Diets of Steller sea lions (Eumetopias jubatus) in Southeast Alaska, 1993-1999


Trites, Andrew W., Donald G. Calkins, and Arliss J. Winship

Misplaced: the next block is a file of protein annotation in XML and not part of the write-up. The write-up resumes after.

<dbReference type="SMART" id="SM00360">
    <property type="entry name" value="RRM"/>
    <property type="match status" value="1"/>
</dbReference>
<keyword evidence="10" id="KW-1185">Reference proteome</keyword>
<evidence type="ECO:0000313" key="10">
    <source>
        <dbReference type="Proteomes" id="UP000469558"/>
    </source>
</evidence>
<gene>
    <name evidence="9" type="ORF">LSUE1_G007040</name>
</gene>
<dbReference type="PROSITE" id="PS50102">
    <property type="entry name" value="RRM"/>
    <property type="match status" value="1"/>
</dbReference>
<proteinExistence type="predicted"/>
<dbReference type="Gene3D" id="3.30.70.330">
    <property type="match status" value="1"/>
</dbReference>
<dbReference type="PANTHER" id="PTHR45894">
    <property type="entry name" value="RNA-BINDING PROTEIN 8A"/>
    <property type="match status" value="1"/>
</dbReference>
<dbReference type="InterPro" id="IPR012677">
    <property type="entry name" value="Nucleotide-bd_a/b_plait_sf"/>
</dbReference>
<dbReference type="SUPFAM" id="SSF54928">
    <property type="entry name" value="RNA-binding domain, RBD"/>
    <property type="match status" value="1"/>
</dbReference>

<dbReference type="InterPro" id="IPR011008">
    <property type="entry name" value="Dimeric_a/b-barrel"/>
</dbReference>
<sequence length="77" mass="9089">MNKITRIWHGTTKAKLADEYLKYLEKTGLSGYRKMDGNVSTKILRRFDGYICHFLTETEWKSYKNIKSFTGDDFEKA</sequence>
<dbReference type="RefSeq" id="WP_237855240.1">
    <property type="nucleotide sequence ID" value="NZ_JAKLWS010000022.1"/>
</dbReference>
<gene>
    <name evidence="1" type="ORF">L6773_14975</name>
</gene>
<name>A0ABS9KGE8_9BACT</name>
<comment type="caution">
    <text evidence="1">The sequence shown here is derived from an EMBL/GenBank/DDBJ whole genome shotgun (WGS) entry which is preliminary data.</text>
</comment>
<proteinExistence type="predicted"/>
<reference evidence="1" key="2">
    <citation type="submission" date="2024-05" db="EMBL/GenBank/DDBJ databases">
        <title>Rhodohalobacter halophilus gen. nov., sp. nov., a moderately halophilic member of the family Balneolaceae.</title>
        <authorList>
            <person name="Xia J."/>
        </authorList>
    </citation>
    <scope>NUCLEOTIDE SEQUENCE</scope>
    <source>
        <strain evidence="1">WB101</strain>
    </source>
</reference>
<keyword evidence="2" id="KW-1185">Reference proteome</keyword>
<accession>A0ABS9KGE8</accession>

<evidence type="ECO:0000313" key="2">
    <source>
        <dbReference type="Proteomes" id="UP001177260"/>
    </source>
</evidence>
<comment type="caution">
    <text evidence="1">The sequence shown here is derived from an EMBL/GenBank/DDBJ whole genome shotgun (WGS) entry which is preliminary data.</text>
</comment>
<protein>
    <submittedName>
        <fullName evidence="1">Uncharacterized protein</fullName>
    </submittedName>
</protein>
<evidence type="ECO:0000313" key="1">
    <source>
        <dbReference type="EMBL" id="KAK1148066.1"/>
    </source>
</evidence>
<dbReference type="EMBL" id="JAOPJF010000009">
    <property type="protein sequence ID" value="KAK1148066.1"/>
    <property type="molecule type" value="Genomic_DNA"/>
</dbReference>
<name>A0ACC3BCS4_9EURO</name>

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The diet of Steller sea lions (Eumetopias jubatus) was determined from 1494 scats (feces) collected at breeding (rookeries) and nonbreeding (haulout) sites in Southeast Alaska from 1993 to 1999. The most common prey of 61 species identified were walleye pollock (Theragra chalcogramma), Pacific herring (Clupea pallasii), Pacific sand lance (Ammodytes hexapterus), Pacific salmon (Salmonidae), arrowtooth flounder (Atheresthes stomias), rockfish (Sebastes spp.), skates (Rajidae), and cephalopods (squid and octopus). Steller sea lion diets at the three Southeast Alaska rookeries differed significantly from one another. The sea lions consumed the most diverse range of prey categories during summer, and the least diverse during fall. Diet was more diverse in Southeast Alaska during the 1990s than in any other region of Alaska (Gulf of Alaska and Aleutian Islands). Dietary differences between increasing and declining populations of Steller sea lions in Alaska correlate with rates of population change, and add credence to the view that diet may have played a role in the decline of sea lions in the Gulf of Alaska and Aleutian Islands.